Who would ever think you’d be reading about a Spanish Michelin Star chef, hunter-gatherer Seri people from Mexico, and a possible defense against erosion and climate change, all related to a project to harvest something which we’ll call sea rice?
I’ll attempt to pull this together for you. It’s quite fascinating, actually and worth it. For me, this started with a recent article in The Guardian called “The rice of the sea: how a tiny grain could change the way humanity eats”. This article caught my attention when I read this description of a ‘new food’: gluten-free, high in omega-6 and -9 fatty acids, and contains 50% more protein than rice per grain, according to Aponiente’s research. And all of it growing without freshwater or fertiliser. Wow. Is this possible? And is this really new? Stay tuned.
I’ll start with the celebrity chef, named Ángel León. León is profiled in a Time Magazine article:
In 2008, as a young, unknown chef, he took a loin from one fish and attached it to the loin of another, using collagen to bind the two proteins together. He called them hybrids and served them to unsuspecting diners at Aponiente, his restaurant in the southern Spanish port town of El Puerto de Santa María, just across the bay from Cádiz. He discovered that fish eyes, cooked at 55°C in a thermal circulator until the gelatin collapsed, made excellent thickening agents for umami-rich sauces. Next he found that micro-algae could sequester the impurities of cloudy kitchen stocks the same way an egg white does in classical French cooking. In the years since, León has used sea bass to make mortadella; mussels to make blood sausage; moray eel skin to mimic crispy pigskins; boiled hake to fashion fettuccine noodles; and various parts of a tuna’s head to create a towering, gelatinous, fall-apart osso buco.
Meet Leon in a video profile here:
His restaurant, Michelin-starred Aponiente, is “set in an 18th-century tidal mill inhabited by myriad species in southwest Spain” it’s is a seafood lover’s paradise, serving the freshest, most sustainable ocean produce, including goose barnacle, fiddler crab and albacore, as well as plankton. Read the Michelin review here: https://guide.michelin.com/en/andalucia/el-puerto-de-santa-maria/restaurant/aponiente
Aponiente has its own research lab, which recently has made progress with eelgrass seeds – the little grain that was featured in the Guardian article above. The eelgrass is Zostera Marina. From the lab’s research:
At Aponiente’s research lab, we have achieved the cultivation of Zostera marina and its seed – marine grain. For the first time ever, controlled crops have been successfully grown. Never before has this goal been reached. The project was launched in 2017 – the first of its kind in all the world. The undertaking allowed for the recovery of the native species, Zostera marina, helping to generate greater marine biodiversity, thus enriching our ecosystem and strengthening the region in the struggle against climate change.
Currently, the experimental cultivation area measures some 3000 m2, and is located in Bahía de Cádiz Natural Park, near the municipality of Puerto Real. Along the northern coast of Spain, and throughout Europe, there are naturally occurring marine meadows teeming with Zostera marina. The wild species is now protected, given that it plays a crucial role in the ecosystem, but it is still dying at an alarming rate in areas where it once grew in abundance. Human marine activities have had an adverse effect on the plant.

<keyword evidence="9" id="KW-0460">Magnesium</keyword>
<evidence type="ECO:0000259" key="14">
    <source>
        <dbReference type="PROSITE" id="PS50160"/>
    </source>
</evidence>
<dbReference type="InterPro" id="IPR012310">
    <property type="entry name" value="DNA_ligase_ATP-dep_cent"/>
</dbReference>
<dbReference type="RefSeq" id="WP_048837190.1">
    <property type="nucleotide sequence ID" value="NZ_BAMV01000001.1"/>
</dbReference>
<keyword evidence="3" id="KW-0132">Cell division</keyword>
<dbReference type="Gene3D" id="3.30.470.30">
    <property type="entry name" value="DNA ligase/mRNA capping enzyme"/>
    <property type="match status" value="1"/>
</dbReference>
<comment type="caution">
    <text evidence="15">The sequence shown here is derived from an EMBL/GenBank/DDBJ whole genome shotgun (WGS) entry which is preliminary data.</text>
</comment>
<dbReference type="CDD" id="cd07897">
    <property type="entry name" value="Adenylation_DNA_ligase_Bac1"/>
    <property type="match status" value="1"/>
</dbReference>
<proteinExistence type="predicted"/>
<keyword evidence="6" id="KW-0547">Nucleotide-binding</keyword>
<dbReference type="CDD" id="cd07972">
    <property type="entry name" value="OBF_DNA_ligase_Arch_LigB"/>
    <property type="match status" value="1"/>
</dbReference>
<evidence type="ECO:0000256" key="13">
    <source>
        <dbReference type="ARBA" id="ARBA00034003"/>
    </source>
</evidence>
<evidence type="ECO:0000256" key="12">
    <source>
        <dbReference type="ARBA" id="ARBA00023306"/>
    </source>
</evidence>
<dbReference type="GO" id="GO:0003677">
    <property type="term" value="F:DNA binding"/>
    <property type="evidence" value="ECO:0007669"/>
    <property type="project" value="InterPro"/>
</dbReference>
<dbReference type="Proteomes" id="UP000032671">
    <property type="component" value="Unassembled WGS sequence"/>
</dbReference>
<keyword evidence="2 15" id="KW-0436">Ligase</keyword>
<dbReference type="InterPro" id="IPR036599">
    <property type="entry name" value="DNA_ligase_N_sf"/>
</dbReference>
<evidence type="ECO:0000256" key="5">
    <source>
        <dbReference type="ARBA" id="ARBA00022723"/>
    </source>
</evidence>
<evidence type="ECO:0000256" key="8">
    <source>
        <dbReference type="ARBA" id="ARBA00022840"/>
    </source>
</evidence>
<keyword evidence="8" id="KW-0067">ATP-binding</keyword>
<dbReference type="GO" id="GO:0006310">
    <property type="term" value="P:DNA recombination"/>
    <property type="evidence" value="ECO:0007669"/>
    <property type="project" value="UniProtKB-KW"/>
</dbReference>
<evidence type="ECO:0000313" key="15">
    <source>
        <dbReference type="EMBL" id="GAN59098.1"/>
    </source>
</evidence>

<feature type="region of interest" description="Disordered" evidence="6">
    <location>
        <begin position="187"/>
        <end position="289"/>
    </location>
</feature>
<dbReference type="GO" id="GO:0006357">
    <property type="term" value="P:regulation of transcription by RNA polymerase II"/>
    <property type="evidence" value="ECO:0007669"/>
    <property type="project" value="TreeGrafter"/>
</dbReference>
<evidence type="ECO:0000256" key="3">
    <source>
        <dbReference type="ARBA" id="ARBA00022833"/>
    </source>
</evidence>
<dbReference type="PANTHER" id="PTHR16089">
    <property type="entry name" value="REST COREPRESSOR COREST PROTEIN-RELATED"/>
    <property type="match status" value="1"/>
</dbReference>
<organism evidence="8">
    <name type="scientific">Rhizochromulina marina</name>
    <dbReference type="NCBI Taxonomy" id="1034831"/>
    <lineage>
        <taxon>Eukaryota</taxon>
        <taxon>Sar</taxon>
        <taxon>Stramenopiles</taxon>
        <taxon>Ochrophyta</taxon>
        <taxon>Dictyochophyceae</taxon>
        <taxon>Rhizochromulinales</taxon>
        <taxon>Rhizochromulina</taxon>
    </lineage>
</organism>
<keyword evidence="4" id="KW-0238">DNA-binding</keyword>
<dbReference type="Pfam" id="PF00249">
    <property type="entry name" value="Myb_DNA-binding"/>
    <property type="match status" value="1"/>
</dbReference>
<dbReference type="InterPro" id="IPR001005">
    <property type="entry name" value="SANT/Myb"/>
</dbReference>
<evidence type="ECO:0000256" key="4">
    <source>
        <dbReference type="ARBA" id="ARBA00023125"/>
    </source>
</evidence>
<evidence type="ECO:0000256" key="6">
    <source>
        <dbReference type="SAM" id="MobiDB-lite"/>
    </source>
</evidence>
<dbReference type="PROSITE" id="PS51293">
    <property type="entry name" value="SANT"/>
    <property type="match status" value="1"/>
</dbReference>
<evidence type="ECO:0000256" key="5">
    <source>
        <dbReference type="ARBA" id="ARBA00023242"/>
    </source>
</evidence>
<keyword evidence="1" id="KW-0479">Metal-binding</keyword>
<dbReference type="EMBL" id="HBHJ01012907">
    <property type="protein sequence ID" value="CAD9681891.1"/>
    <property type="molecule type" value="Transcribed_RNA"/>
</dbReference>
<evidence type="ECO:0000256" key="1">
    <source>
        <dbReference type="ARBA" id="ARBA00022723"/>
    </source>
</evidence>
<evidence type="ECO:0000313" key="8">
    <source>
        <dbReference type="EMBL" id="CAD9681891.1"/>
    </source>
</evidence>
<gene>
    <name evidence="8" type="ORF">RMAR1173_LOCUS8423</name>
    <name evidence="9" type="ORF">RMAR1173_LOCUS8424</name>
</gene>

Despite their importance it is extremely challenging to carry out reforestation projects of this kind. The problem is that there are no nurseries that are prepared to supply the appropriate plants and/or seeds. One aspect of the present project that makes it so notable is that, for the first time, a seed bank will be created that will serve to repopulate coastal wetlands, which can then be restored and managed.
A full PDF of this research is available here: https://www.cerealmarino.com/wp-content/uploads/2021/01/APONIENTE_CEREAL-MARINO_DOSSIER-DE-PRENSA_ENG.pdf
The rice is nutritionally sound:
So what about the connection to the Seri hunter-gatherers that I promised you?
Back to the article from Time:
Juan Martín, Aponiente’s resident biologist who has worked with León for years, knew the plant well. “I had been studying seagrasses for 15 years—but always from the standpoint of the ecosystem. It never occurred to me or anyone else studying it that it was edible.” That is, until León showed up one day at Aponiente with a printout of a 1973 article in Science documenting the diet of the Seri, hunters and gatherers of Sonora, Mexico, who have eaten eelgrass for generations. Like many grains, it required an elaborate process of threshing, winnowing, toasting and pulverizing before being cooked into a slurry with water. The Seri ate the bland paste with condiments to punch up the flavor: honey or, preferably, sea-turtle oil.
Here's a snippet from that article (https://science.sciencemag.org/content/181/4097/355)
So what is the project theme here? Well, aside from the research project, León and his restaurant’s research team is going to take the research to reality:
If all goes according to (project) plan, they will harvest 12 acres of eelgrass in the summer of 2021. León and team will use most of those seeds (about 22,000 kg) to expand the eelgrass significantly in 2022–2023, and he will keep about 3,000 kg to cook with at the restaurant and experiment with in the lab.
With more than 5,000 hectares of estuaries and abandoned salt beds strewn across the region, if León and team have their way, Cádiz could soon be home to one of the largest eelgrass meadows on the planet.
Could you be making and eating Zostera waffles soon? Maybe!